Nearly everyone watching the case knew the two Republican appointees were all but certain to side with the GOP challenge to Obama’s deferred action program. That’s because in May they both refused to temporarily lift Hanen’s hold on the administration’s immigration actions, stating: “Because the government is unlikely to succeed on the merits of its appeal of the injunction, we deny the motion for stay and the request to narrow the scope of the injunction.”

King is right to highlight the court’s incomprehensible delay, which exemplified the legal maxim “Justice Delayed Is Justice Denied.”  This case does not just involve legal principles, it involves the lives of 5 million American children and their parents.

On the merits the ruling was hardly a surprise.  The 5th circuit appeals court is considered by many to be the most conservative federal appeals court in the country, and Judges Smith and Elrod are among the most conservative judges on the court. Most observers expected them to side with the Republican governors and attorneys general that filed the case in the courtroom of U.S. District Judge Andrew Hanen of Brownsville, Texas who earlier this year blocked President Obama’s immigration executive actions from being implemented.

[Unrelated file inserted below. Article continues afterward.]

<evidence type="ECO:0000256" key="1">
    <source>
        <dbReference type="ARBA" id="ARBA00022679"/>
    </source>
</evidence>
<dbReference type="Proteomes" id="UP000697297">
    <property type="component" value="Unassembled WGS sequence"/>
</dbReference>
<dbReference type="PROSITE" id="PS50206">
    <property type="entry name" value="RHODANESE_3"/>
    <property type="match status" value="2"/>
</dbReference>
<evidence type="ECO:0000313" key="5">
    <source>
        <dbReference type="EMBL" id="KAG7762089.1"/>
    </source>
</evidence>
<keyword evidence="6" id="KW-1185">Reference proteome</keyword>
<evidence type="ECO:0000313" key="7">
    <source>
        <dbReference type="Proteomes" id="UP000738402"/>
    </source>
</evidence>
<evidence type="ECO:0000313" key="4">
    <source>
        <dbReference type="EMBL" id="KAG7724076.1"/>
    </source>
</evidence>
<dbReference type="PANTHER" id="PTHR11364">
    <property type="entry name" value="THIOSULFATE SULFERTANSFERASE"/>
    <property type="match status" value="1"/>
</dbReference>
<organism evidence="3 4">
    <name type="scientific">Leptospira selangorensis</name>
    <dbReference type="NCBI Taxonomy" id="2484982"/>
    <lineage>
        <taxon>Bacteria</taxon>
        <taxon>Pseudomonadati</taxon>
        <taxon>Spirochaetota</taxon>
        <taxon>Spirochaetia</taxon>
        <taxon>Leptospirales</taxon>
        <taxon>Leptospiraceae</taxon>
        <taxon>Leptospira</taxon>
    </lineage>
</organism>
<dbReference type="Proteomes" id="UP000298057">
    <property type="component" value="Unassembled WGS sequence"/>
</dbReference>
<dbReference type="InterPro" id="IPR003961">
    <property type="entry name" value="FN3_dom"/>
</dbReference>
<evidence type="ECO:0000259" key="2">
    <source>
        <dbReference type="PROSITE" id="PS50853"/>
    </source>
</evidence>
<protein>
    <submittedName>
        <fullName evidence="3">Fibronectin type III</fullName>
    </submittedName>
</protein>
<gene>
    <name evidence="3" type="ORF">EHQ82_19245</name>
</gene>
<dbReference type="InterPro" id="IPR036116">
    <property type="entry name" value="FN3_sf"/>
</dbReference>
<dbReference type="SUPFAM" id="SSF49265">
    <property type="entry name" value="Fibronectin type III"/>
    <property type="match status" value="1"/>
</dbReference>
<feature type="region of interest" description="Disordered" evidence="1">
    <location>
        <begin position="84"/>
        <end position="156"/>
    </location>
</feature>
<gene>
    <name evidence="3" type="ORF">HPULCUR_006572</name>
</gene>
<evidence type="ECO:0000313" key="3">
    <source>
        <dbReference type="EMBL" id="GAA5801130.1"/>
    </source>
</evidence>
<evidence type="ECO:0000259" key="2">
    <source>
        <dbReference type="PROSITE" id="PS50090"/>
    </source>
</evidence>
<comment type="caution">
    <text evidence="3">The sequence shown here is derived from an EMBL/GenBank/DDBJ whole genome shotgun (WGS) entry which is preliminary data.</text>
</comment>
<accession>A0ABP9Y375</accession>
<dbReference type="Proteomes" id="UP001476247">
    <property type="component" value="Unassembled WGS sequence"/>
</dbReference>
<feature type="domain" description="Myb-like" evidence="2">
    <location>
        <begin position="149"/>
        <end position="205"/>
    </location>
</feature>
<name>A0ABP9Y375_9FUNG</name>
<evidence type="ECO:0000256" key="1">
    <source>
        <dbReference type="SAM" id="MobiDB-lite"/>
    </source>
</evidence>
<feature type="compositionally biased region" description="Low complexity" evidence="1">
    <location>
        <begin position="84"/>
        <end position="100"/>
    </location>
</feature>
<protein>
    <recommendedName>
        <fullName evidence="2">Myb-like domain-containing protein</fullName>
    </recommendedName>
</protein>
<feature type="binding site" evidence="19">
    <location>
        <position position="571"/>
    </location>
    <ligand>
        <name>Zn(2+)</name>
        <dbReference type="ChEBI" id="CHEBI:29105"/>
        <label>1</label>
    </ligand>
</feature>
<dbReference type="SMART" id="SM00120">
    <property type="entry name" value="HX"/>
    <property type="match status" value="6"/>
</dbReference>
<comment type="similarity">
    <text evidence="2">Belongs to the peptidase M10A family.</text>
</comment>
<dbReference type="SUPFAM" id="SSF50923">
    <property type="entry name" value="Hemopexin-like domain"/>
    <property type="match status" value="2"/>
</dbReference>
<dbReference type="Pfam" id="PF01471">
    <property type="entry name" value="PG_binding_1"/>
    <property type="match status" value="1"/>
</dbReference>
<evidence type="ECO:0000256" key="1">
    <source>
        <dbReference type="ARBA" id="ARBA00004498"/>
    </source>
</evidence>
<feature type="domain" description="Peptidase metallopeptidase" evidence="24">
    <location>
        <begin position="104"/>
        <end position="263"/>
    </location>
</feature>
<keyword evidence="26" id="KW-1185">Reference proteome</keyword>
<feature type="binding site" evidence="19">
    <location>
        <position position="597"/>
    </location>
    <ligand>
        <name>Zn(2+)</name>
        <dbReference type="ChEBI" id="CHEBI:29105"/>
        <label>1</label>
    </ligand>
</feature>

At bottom, Smith’s and Elrod’s decision yesterday was a more detailed version of their order earlier this year refusing to lift the hold that Hanen had put on the executive actions.  In her dissenting opinion King methodically and convincingly dismantled their reasoning.  Her forceful analysis, which provides a clear roadmap for the Supreme Court to reverse the 5th Circuit decision, is perhaps best summarized by King herself:

Even if this case were justiciable, the preliminary injunction, issued by the district court, is a mistake. If the [President’s deferred action guidance] is implemented in the truly discretionary, case-by-case manner it contemplates, it is not subject to the APA’s notice-and-comment requirements, and the injunction cannot stand.  Although the very face of the Memorandum makes clear that it must be applied with such discretion, the district court concluded on its own—prior to DAPA’s implementation, based on improper burden-shifting, and without seeing the need even to hold an evidentiary hearing—that the Memorandum is a sham, a mere “pretext” for the Executive’s plan “not [to] enforce the immigration laws as to over four million illegal aliens.”…That conclusion is clearly erroneous.  The majority affirms and goes one step further today.  It holds, in the alternative, that the Memorandum is contrary to the INA and substantively violates the APA.  These conclusions are wrong.  The district court expressly declined to reach this issue without further development…and the limited briefing we have before us is unhelpful and unpersuasive.  For these reasons, as set out below, I dissent.